A federal prosecutor who withdrew from the Roger Stone case in protest will testify Wednesday that the political interference he witnessed in the case was "unprecedented," reaching the "highest levels" of the Justice Department. In his opening statement to the House Judiciary Committee, assistant U.S. attorney Aaron Zelinsky writes that he had "never seen political influence play any role in prosecutorial decision making — with one exception: United States v. Roger Stone."
Zelinsky, a career Justice Department line attorney since 2014, withdrew from the Stone case earlier this year along with three other career DOJ prosecutors after their superiors undercut their original sentencing recommendation for Stone to make it lighter. In his opening statement, Zelinsky said that he repeatedly heard Stone was "being treated differently from any other defendant because of his relationship to the President." That special treatment, Zelinsky added, ran afoul of every "ethical and legal obligation" he had been taught about dealing with defendants equitably and fairly.
Zelinsky used the word "unprecedented" five times throughout his 13-page opening statement to describe the Justice Department's actions regarding Stone. According to his account, the handling of the case was unprecedented, the decision to override the original sentencing recommendation was unprecedented, the filing not including the signature of any line attorney was unprecedented, the leniency Stone was given was unprecedented, and the treatment Stone was getting from the acting U.S. attorney overseeing the case—toady of Attorney General William Barr—was unprecedented.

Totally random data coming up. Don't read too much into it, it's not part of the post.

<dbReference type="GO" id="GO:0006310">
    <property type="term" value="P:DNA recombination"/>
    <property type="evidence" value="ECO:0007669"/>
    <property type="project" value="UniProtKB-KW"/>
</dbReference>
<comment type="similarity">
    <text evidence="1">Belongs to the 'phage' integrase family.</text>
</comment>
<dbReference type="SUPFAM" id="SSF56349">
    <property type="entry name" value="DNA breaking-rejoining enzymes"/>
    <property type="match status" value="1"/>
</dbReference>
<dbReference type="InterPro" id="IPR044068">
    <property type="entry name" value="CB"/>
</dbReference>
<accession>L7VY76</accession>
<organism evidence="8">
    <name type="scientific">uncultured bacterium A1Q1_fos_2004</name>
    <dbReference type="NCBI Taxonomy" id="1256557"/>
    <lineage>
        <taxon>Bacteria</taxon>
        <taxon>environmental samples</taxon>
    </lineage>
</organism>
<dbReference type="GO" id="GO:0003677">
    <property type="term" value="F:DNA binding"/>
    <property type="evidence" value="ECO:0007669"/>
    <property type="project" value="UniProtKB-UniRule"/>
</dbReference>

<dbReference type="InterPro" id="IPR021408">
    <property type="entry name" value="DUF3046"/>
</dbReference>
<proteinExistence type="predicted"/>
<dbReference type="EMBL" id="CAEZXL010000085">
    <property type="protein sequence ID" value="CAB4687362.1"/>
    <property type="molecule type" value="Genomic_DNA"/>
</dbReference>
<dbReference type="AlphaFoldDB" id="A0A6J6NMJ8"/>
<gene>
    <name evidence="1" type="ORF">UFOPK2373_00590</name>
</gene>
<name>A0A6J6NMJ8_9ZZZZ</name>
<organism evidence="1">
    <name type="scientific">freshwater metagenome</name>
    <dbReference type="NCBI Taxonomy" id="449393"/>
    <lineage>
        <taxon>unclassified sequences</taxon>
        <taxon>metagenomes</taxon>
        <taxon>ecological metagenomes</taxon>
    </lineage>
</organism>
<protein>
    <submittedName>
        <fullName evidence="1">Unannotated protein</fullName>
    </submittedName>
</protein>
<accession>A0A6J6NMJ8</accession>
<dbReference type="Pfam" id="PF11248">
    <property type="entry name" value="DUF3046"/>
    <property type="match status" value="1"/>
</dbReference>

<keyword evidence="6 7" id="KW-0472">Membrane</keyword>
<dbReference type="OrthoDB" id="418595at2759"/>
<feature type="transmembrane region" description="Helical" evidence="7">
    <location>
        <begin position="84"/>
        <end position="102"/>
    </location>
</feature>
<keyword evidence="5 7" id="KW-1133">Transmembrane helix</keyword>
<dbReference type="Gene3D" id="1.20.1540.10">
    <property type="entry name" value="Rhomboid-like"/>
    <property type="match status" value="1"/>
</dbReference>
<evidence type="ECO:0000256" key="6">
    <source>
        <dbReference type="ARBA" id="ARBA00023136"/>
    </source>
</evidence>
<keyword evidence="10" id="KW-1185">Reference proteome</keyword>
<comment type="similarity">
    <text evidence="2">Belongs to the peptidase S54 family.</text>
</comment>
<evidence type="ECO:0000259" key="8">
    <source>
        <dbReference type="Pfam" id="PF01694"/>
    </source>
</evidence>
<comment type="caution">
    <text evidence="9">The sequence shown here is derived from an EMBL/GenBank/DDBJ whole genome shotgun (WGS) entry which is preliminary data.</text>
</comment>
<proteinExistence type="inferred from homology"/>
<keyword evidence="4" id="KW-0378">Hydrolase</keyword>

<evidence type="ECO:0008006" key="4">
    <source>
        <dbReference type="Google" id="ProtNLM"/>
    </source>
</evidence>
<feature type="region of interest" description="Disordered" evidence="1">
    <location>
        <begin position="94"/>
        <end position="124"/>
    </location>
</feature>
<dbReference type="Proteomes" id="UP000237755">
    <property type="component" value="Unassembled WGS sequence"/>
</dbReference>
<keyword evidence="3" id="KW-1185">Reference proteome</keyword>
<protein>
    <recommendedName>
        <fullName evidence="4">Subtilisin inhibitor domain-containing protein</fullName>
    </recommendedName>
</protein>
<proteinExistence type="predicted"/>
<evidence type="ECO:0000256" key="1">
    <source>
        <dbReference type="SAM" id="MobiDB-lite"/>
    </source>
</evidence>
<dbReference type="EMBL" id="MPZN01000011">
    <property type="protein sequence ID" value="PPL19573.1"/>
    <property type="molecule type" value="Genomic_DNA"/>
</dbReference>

"I was told that the Acting U.S. Attorney for the District of Columbia, Timothy Shea, was receiving heavy pressure from the highest levels of the Department of Justice to cut Stone a break, and that the U.S. Attorney’s sentencing instructions to us were based on political considerations," writes Zelinsky. "I was also told that the acting U.S. Attorney was giving Stone such unprecedentedly favorable treatment because he was 'afraid of the President.'” What do ya know—Barr installed a gutless wonder into that position after he ousted the office's former U.S. attorney, Jessie Liu.
Zelinsky said he and his fellow line attorneys working the case objected to the interference both in writing and verbally, but "our objections were not heeded."
What Zelinsky describes is a Department of Justice in complete and utter moral and ethical decay under William Barr's stewardship. Zelinksy will surely elaborate on those themes during the Judiciary Committee hearing on threats to the department's prosecutorial independence on Wednesday at 12 PM ET.
Department of Justice spokesperson Kerri Kupec issued a statement in response to Zelinsky's written testimony saying that Barr himself "determined" the original sentencing recommendation for Stone was "excessive and inconsistent with similar cases." The statement also claims Barr never spoke with Trump about "the sentencing" of Stone and "made the decision to correct the filing before the President tweeted about the case."
Noted: Barr's his own man and supposedly didn't take any Twitter orders from Trump.
But confirmed: the "highest levels" at DOJ definitely interfered.